A Bank That "Gets" Online

One of the interesting things about being a Milennium BCP customer is that you get a security newsletter in your e-mail now and then. I just read the latest, and it has a number of positive points that I think bear mentioning, because they put most of other Portuguese banks’ to shame:

  • They send out a bilingual edition (Portuguese at the top, English at the bottom). I can’t even begin to say how much I appreciate this – and I’m a native. Plus the text is obviously written by people who know proper grammar (I get a lot of crappily written newsletters in either language).
  • The newsletter is sent out in HTML format, but with a readable plaintext alternative correctly specified as such in the MIME structure. Most e-mail newsletters here in Portugal are done by people who either don’t get the Internet or hired an incompetent bozo to do their mailshots, but BCP clearly thought things through.
  • The HTML formatting is done using inline CSS that works everywhere I’ve tried it (Mail.app, Thunderbird, Outlook, etc.). Even if there are minor issues with it here and there due to rendering quirks, it’s a solid, professional job. They also specify an e-mail address you can send feedback to if you can’t view the message correctly.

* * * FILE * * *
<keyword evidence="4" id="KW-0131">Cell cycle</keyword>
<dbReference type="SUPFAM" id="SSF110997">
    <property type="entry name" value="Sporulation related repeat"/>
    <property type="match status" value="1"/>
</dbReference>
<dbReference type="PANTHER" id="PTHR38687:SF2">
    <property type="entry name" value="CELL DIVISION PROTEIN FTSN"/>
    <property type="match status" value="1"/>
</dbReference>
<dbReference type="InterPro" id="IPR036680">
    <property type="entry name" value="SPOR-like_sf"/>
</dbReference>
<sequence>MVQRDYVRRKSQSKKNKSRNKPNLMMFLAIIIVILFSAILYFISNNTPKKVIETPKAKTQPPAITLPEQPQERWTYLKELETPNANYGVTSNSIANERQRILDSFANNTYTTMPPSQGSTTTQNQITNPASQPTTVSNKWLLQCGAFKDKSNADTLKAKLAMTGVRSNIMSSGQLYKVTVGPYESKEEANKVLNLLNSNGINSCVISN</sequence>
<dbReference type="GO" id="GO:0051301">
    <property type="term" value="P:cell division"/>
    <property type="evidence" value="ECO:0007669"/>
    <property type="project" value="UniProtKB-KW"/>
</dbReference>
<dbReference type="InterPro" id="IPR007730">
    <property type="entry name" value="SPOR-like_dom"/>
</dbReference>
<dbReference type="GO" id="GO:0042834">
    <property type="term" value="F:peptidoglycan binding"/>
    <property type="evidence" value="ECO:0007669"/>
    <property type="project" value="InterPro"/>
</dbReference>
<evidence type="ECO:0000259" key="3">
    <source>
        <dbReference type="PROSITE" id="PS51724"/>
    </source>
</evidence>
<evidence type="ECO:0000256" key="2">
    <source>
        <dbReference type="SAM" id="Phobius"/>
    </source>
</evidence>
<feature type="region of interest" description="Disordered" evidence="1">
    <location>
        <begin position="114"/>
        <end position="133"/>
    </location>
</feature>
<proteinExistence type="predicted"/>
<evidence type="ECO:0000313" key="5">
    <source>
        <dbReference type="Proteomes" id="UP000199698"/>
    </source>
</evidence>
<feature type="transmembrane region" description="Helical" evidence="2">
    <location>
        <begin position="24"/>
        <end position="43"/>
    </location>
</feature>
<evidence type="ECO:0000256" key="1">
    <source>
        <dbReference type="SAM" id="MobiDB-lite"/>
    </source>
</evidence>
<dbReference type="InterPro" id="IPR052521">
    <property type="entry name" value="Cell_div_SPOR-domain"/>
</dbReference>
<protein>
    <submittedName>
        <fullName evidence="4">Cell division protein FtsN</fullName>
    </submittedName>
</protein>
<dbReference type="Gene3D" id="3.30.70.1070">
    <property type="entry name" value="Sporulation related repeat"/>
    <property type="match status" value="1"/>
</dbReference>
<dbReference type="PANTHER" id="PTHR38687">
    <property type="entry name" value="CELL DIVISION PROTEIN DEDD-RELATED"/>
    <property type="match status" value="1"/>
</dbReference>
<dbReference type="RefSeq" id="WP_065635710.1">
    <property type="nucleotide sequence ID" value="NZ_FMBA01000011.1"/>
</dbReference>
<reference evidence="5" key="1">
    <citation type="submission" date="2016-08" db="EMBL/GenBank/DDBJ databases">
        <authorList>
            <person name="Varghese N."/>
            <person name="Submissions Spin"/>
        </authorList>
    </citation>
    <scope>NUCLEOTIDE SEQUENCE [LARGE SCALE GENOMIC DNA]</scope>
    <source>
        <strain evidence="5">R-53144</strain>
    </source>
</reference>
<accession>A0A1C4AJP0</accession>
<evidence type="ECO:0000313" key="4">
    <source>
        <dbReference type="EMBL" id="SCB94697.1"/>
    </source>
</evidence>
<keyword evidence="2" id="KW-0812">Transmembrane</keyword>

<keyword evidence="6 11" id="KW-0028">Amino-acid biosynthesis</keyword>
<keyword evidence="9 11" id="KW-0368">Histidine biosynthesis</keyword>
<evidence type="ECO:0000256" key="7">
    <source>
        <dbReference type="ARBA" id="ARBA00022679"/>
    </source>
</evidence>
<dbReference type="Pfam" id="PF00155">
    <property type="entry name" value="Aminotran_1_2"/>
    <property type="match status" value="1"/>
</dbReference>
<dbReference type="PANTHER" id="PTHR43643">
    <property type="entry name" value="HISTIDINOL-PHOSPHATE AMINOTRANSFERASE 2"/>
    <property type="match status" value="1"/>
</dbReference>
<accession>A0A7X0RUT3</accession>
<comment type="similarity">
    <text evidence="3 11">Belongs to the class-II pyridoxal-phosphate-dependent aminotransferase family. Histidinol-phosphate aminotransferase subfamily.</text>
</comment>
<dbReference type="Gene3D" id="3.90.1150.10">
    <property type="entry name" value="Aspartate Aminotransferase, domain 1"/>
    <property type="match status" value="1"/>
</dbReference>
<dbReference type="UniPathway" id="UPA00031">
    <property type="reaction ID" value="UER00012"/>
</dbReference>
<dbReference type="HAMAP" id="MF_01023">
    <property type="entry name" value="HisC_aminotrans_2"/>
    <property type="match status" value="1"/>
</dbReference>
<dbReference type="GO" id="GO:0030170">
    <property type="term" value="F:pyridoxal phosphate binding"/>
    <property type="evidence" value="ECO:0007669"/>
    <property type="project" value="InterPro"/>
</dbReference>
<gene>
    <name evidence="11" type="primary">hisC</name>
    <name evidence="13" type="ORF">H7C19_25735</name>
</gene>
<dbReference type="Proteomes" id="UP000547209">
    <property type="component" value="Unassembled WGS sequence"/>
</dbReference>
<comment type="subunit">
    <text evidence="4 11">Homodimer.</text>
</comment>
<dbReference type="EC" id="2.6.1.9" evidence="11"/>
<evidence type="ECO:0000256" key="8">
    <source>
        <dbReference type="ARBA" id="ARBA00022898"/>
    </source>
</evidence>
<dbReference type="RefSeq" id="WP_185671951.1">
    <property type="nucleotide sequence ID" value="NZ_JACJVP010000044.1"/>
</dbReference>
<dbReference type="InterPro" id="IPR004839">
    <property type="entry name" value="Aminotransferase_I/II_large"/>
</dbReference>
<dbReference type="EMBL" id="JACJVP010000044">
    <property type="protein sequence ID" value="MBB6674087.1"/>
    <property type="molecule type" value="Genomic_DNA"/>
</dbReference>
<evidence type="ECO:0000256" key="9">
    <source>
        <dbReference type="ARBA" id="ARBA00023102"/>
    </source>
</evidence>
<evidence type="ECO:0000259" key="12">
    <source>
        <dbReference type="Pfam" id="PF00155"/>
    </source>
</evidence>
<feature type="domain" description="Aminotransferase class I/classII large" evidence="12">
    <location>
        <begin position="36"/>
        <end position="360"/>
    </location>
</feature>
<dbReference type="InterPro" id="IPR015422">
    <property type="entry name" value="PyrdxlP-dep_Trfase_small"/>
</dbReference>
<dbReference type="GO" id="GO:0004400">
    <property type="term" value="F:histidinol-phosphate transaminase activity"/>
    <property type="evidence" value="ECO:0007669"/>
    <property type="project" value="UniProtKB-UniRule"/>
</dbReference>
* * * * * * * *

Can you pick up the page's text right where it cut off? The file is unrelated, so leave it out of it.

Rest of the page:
• The security advice is (even if somewhat basic at times, but then again we’re talking about a general newsletter here) not just up-to-date, but also clearly written – stuff like phishing, recommended password policies, how to protect your computer, etc. is clearly explained in a way everyone can understand it.
  • Finally, the newsletter has no URLs whatsoever, clearly states the bank’s policy of not sending you any e-mail containing them – and asks you to report any spoofs that do.

All in all, it’s an excellent job. It conveys the message that they take things seriously – and, in security, taking things seriously is all about keeping customers informed and not going in for “security theatre”.

As to their site, they follow the current trend of having people provide random digits from your access code, but do so without asking you for umpteen other useless checks or using the hideous JavaScript keypads that other banks stick to despite their uselessness and utter lack of real security.

And another big thing is that they do so without following other banks’ asinine policy of forcing people to use Internet ExplorerSafari works mostly OK, except for the odd (harmless) rendering quirk in some menus and listings.

Good show.

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